So there you have it. That’s all the friends I have here in Austin, which puts me at a grand total of THREE. As an introvert who often craves silence, I’m not looking for 8 BFF’s and 125 acquaintances to fill up my time. A few solid, dependable (preferably non-judgmental, because who has time for this shit?) friends are all I need, but the older I get, the harder it feels in acquiring new friends. Everyone has so many different priorities – work, kids, hobbies – that finding the time and energy to cultivate friendships become a struggle. Not only that, we have to make sure our personalities mesh, and that our kids and partners also enjoy one another’s company. SO. MANY. FACTORS to consider.
While I don’t have any issues with striking up a conversation with strangers (because all friendships have to begin somewhere), working from home doesn’t help. On days when My Guy isn’t also working out of the same home office that I am, I find myself going an entire day without a single word with anyone. Except to yell at the cat for flopping himself on my typing hands or hacking a hairball at my feet. I’m not the only one craving company, apparently.
However, I’m not Ms. Social Butterfly looking for endless entertainment and meaningless engagement. Most nights, I’m perfectly content with a good book and some ice cream. Or whiskey and TV if it’s the weekend. But when this solitude that I once craved no longer brings me serenity, but rather, isolation, it can start to feel somewhat claustrophobic.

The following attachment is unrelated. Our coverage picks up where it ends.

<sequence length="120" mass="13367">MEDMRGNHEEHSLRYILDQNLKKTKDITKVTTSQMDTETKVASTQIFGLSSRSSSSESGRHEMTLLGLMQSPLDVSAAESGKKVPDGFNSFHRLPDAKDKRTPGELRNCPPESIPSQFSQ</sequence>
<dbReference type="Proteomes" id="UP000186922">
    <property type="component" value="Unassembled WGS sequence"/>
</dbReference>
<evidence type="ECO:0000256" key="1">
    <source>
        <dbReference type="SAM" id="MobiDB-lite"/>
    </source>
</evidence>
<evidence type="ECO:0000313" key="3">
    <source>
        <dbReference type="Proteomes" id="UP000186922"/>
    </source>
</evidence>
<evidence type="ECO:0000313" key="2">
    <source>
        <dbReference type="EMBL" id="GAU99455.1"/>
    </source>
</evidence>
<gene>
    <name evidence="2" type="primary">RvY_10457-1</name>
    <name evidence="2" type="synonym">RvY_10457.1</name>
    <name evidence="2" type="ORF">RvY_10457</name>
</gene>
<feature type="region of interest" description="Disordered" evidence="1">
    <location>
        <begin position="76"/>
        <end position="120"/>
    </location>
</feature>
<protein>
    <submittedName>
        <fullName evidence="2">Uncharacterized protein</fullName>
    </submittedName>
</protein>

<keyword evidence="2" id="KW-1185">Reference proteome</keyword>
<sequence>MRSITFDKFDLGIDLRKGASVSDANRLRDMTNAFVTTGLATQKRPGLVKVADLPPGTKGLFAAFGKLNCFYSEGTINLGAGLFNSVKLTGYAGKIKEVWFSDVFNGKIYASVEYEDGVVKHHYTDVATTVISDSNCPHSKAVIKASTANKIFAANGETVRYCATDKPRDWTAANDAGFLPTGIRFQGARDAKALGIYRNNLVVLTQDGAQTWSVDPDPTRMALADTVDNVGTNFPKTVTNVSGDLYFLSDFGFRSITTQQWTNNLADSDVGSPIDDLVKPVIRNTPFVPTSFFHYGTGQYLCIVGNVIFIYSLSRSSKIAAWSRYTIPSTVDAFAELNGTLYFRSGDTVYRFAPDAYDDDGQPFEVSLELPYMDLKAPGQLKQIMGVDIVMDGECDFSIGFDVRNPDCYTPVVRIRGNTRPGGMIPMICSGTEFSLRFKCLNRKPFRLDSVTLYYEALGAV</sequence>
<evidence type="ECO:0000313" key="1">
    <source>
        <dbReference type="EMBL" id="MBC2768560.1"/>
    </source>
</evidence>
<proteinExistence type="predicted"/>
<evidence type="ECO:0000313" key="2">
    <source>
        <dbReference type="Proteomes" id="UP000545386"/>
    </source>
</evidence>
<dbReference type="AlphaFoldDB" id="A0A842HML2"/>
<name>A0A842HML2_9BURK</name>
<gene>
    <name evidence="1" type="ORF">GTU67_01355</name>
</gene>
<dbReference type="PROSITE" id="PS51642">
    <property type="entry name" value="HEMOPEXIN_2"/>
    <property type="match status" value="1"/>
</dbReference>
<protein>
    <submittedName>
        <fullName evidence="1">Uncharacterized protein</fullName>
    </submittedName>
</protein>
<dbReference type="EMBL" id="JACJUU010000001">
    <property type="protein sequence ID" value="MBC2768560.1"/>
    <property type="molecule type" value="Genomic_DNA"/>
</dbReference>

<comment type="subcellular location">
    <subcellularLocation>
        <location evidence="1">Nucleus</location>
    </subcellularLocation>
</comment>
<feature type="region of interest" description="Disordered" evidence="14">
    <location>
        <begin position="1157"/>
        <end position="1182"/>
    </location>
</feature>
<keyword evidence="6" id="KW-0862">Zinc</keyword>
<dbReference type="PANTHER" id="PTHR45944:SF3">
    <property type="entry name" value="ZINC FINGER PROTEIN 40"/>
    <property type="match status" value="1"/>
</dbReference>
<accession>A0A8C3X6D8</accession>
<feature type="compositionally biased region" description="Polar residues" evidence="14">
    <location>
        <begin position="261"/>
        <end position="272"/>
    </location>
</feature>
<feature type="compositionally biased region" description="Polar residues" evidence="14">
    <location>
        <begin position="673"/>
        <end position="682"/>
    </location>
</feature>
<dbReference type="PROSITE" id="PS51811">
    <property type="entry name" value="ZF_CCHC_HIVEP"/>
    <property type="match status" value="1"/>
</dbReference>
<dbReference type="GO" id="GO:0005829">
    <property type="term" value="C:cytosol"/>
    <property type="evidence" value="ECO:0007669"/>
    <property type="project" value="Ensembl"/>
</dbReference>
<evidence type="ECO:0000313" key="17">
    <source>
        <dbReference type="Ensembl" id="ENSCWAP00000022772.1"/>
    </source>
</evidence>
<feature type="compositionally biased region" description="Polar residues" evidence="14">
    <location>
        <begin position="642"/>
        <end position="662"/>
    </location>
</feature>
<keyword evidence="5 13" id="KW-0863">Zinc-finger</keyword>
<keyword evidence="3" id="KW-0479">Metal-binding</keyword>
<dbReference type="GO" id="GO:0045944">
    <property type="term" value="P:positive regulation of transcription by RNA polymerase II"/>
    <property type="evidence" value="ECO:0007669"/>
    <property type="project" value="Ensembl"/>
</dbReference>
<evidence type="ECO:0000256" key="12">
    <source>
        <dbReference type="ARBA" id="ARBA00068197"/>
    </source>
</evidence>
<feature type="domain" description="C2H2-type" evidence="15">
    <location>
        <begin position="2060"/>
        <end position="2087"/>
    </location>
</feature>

I remember starting a Meetup group four months after giving birth to Little Miss to meet new moms like myself. I made the effort to organize playdates and events to meet women who could understand this particular brand of isolation that comes with new motherhood. There, I met one of my favorite friends, and she’d become a part of my village back in Chicago. But forming a Meetup group now feels so arduous. After all, when you have to make small talk with a bunch of people you don’t know, it can be downright draining. At least it feels that way to me. Hello? Introvert, remember?
In my last neighborhood in Chicago, I could walk down my street and easily bump into neighbors who feel like family to me, but it took many years of finding just the right mix of people to create this wonderful village. Now that I no longer get to walk anywhere, not even a convenient store, and I have to get into a car to drive for miles to reach any destination, the isolation feels even more oppressive.
Yet, I’m not completely disheartened. I am fully aware that this is part of the process. The old friends I had were once my new friends too, and look where that took us? I know it will take time for my village here to form. It’s just that patience is so not my thing.
Maybe that’s why gardening is not so easy for me. I look at the landscape in my yard and recognize that some of these plants that appear to be bushes now will eventually become tall, beautiful, Pink Velour Crepe Myrtle trees.
The people who planned this knew that it would take years for their vision to take place. But to get there, we have to water them diligently and spend our time weeding and shaping them now. I spent three hours this past weekend in my yard doing just that - weeding and shaping.
Because that’s how the garden grows. And with the same patience and diligence, perhaps my village will too.
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When was the last time you made a new friend? If you’re a parent like me, how do you make new friends? Do you have a village? If so, how did you find/form yours?